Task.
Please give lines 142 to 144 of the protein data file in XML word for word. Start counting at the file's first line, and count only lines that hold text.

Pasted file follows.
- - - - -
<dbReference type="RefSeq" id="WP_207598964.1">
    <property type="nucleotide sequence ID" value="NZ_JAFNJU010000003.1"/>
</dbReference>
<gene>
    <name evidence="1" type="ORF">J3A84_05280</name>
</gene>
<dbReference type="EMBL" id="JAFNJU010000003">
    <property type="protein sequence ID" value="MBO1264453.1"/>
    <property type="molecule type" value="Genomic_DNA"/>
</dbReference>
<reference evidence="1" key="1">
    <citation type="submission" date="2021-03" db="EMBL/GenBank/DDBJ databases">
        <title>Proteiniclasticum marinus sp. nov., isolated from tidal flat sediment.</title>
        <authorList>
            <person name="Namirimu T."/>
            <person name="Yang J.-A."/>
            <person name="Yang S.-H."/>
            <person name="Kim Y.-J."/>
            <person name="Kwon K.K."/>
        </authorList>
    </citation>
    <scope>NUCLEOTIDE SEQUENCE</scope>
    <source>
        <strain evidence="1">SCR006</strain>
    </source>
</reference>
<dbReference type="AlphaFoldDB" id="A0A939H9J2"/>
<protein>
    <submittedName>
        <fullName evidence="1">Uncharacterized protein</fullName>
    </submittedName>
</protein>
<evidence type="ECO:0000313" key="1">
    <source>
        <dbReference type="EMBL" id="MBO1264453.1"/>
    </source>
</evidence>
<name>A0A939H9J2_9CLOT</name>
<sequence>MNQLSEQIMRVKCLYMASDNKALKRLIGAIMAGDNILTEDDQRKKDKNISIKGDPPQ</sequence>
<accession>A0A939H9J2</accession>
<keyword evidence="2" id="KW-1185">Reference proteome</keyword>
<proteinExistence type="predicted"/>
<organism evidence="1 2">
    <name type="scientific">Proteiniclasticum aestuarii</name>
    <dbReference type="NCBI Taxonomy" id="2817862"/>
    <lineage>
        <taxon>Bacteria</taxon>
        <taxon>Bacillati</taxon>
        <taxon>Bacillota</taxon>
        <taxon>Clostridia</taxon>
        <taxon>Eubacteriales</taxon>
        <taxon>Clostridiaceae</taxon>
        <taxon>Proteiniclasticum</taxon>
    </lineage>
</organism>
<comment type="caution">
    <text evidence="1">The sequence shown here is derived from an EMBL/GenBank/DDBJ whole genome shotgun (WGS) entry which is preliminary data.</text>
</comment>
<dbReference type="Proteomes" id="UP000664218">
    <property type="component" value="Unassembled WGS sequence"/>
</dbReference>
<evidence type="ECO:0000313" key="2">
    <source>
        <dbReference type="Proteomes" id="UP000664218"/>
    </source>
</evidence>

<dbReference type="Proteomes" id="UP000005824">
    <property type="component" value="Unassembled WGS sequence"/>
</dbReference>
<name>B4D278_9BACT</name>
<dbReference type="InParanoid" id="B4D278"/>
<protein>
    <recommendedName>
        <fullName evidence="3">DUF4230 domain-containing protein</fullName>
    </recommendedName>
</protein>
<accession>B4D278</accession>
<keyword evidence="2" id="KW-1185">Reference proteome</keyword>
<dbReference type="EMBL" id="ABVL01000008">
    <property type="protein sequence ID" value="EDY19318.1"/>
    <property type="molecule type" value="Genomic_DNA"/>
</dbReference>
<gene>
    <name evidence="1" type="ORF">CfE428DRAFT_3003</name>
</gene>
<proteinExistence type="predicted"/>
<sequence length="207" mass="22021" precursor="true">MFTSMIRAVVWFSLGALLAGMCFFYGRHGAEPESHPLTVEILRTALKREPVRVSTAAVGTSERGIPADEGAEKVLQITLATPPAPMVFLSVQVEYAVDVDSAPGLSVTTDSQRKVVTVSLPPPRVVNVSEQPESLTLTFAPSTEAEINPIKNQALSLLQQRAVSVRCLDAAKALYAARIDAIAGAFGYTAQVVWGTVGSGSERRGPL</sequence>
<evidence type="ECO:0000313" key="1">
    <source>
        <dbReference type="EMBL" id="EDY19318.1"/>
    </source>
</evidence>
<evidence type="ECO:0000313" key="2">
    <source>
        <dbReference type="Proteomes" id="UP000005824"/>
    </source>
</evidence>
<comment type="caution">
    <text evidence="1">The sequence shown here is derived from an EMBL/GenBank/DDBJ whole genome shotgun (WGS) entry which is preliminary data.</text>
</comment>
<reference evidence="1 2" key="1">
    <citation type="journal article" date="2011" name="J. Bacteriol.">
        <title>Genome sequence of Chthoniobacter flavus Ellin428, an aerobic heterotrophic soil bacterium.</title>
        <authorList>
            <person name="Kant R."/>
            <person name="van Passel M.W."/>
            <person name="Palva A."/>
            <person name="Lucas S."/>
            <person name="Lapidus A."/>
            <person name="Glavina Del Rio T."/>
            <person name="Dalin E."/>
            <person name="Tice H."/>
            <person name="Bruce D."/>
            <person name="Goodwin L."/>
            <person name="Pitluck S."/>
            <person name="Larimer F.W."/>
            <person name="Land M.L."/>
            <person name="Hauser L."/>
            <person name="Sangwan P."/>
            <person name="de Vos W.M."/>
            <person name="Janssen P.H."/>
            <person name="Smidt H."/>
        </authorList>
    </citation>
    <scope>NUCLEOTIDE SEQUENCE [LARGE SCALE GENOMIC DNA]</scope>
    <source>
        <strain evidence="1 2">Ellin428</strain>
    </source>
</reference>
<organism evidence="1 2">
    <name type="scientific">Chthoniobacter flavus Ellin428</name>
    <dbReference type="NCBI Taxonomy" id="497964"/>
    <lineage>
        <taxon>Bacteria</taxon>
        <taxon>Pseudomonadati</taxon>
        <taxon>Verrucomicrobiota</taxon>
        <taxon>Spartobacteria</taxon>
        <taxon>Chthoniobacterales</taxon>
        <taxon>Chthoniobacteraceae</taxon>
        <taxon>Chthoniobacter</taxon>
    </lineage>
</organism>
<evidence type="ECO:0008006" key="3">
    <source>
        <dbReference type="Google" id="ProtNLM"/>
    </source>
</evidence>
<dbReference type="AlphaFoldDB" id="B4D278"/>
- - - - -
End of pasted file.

</organism>
<evidence type="ECO:0008006" key="3">
    <source>